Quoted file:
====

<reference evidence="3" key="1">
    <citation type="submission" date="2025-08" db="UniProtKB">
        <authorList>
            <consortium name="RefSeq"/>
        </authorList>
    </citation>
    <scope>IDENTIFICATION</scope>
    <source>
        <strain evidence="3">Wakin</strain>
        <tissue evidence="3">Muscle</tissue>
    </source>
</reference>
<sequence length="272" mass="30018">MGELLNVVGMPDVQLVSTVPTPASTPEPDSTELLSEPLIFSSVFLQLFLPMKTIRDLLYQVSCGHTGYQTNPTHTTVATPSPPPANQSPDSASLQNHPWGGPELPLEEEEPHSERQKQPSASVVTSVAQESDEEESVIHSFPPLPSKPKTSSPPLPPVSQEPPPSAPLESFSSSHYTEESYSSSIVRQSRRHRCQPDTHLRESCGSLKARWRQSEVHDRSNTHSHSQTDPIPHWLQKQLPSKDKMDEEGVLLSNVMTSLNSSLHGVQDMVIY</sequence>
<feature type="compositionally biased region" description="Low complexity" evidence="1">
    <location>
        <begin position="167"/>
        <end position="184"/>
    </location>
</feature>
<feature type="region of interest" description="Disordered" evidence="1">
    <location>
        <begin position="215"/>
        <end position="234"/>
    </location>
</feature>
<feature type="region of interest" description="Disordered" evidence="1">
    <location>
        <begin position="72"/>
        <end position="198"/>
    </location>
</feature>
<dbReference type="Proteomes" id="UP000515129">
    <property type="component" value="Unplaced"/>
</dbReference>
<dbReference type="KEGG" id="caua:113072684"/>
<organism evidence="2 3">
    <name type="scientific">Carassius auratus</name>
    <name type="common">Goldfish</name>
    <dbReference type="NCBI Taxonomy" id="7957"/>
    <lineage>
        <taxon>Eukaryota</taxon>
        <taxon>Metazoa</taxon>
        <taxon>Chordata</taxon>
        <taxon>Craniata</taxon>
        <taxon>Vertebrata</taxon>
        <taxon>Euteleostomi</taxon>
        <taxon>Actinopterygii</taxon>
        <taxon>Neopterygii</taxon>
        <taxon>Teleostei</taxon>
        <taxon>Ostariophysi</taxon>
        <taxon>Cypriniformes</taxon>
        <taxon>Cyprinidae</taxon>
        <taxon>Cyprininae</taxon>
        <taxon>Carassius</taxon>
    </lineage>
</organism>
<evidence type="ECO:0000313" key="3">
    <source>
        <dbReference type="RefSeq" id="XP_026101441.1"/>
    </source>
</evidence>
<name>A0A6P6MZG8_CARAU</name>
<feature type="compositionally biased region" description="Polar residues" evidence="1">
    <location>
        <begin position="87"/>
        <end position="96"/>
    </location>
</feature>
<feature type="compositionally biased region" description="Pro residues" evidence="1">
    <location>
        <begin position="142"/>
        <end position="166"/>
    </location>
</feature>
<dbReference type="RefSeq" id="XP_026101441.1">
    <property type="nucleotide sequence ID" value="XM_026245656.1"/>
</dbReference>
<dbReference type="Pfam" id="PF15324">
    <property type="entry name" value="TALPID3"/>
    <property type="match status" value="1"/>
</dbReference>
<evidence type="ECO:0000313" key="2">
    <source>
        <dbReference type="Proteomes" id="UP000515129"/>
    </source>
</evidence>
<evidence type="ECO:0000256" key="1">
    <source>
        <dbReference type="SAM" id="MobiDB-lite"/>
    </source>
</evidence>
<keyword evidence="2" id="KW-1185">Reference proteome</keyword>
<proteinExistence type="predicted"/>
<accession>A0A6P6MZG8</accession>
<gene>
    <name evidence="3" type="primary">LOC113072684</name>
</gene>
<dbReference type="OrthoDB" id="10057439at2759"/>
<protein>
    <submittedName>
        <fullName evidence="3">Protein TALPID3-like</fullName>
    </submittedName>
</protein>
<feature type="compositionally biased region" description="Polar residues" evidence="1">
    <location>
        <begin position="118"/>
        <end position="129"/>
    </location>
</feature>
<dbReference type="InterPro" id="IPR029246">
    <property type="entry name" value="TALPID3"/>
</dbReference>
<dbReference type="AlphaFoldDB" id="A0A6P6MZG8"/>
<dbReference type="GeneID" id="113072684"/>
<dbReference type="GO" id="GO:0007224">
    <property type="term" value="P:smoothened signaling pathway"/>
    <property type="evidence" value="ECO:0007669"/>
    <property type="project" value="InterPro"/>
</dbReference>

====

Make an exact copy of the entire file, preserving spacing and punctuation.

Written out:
<reference evidence="3" key="1">
    <citation type="submission" date="2025-08" db="UniProtKB">
        <authorList>
            <consortium name="RefSeq"/>
        </authorList>
    </citation>
    <scope>IDENTIFICATION</scope>
    <source>
        <strain evidence="3">Wakin</strain>
        <tissue evidence="3">Muscle</tissue>
    </source>
</reference>
<sequence length="272" mass="30018">MGELLNVVGMPDVQLVSTVPTPASTPEPDSTELLSEPLIFSSVFLQLFLPMKTIRDLLYQVSCGHTGYQTNPTHTTVATPSPPPANQSPDSASLQNHPWGGPELPLEEEEPHSERQKQPSASVVTSVAQESDEEESVIHSFPPLPSKPKTSSPPLPPVSQEPPPSAPLESFSSSHYTEESYSSSIVRQSRRHRCQPDTHLRESCGSLKARWRQSEVHDRSNTHSHSQTDPIPHWLQKQLPSKDKMDEEGVLLSNVMTSLNSSLHGVQDMVIY</sequence>
<feature type="compositionally biased region" description="Low complexity" evidence="1">
    <location>
        <begin position="167"/>
        <end position="184"/>
    </location>
</feature>
<feature type="region of interest" description="Disordered" evidence="1">
    <location>
        <begin position="215"/>
        <end position="234"/>
    </location>
</feature>
<feature type="region of interest" description="Disordered" evidence="1">
    <location>
        <begin position="72"/>
        <end position="198"/>
    </location>
</feature>
<dbReference type="Proteomes" id="UP000515129">
    <property type="component" value="Unplaced"/>
</dbReference>
<dbReference type="KEGG" id="caua:113072684"/>
<organism evidence="2 3">
    <name type="scientific">Carassius auratus</name>
    <name type="common">Goldfish</name>
    <dbReference type="NCBI Taxonomy" id="7957"/>
    <lineage>
        <taxon>Eukaryota</taxon>
        <taxon>Metazoa</taxon>
        <taxon>Chordata</taxon>
        <taxon>Craniata</taxon>
        <taxon>Vertebrata</taxon>
        <taxon>Euteleostomi</taxon>
        <taxon>Actinopterygii</taxon>
        <taxon>Neopterygii</taxon>
        <taxon>Teleostei</taxon>
        <taxon>Ostariophysi</taxon>
        <taxon>Cypriniformes</taxon>
        <taxon>Cyprinidae</taxon>
        <taxon>Cyprininae</taxon>
        <taxon>Carassius</taxon>
    </lineage>
</organism>
<evidence type="ECO:0000313" key="3">
    <source>
        <dbReference type="RefSeq" id="XP_026101441.1"/>
    </source>
</evidence>
<name>A0A6P6MZG8_CARAU</name>
<feature type="compositionally biased region" description="Polar residues" evidence="1">
    <location>
        <begin position="87"/>
        <end position="96"/>
    </location>
</feature>
<feature type="compositionally biased region" description="Pro residues" evidence="1">
    <location>
        <begin position="142"/>
        <end position="166"/>
    </location>
</feature>
<dbReference type="RefSeq" id="XP_026101441.1">
    <property type="nucleotide sequence ID" value="XM_026245656.1"/>
</dbReference>
<dbReference type="Pfam" id="PF15324">
    <property type="entry name" value="TALPID3"/>
    <property type="match status" value="1"/>
</dbReference>
<evidence type="ECO:0000313" key="2">
    <source>
        <dbReference type="Proteomes" id="UP000515129"/>
    </source>
</evidence>
<evidence type="ECO:0000256" key="1">
    <source>
        <dbReference type="SAM" id="MobiDB-lite"/>
    </source>
</evidence>
<keyword evidence="2" id="KW-1185">Reference proteome</keyword>
<proteinExistence type="predicted"/>
<accession>A0A6P6MZG8</accession>
<gene>
    <name evidence="3" type="primary">LOC113072684</name>
</gene>
<dbReference type="OrthoDB" id="10057439at2759"/>
<protein>
    <submittedName>
        <fullName evidence="3">Protein TALPID3-like</fullName>
    </submittedName>
</protein>
<feature type="compositionally biased region" description="Polar residues" evidence="1">
    <location>
        <begin position="118"/>
        <end position="129"/>
    </location>
</feature>
<dbReference type="InterPro" id="IPR029246">
    <property type="entry name" value="TALPID3"/>
</dbReference>
<dbReference type="AlphaFoldDB" id="A0A6P6MZG8"/>
<dbReference type="GeneID" id="113072684"/>
<dbReference type="GO" id="GO:0007224">
    <property type="term" value="P:smoothened signaling pathway"/>
    <property type="evidence" value="ECO:0007669"/>
    <property type="project" value="InterPro"/>
</dbReference>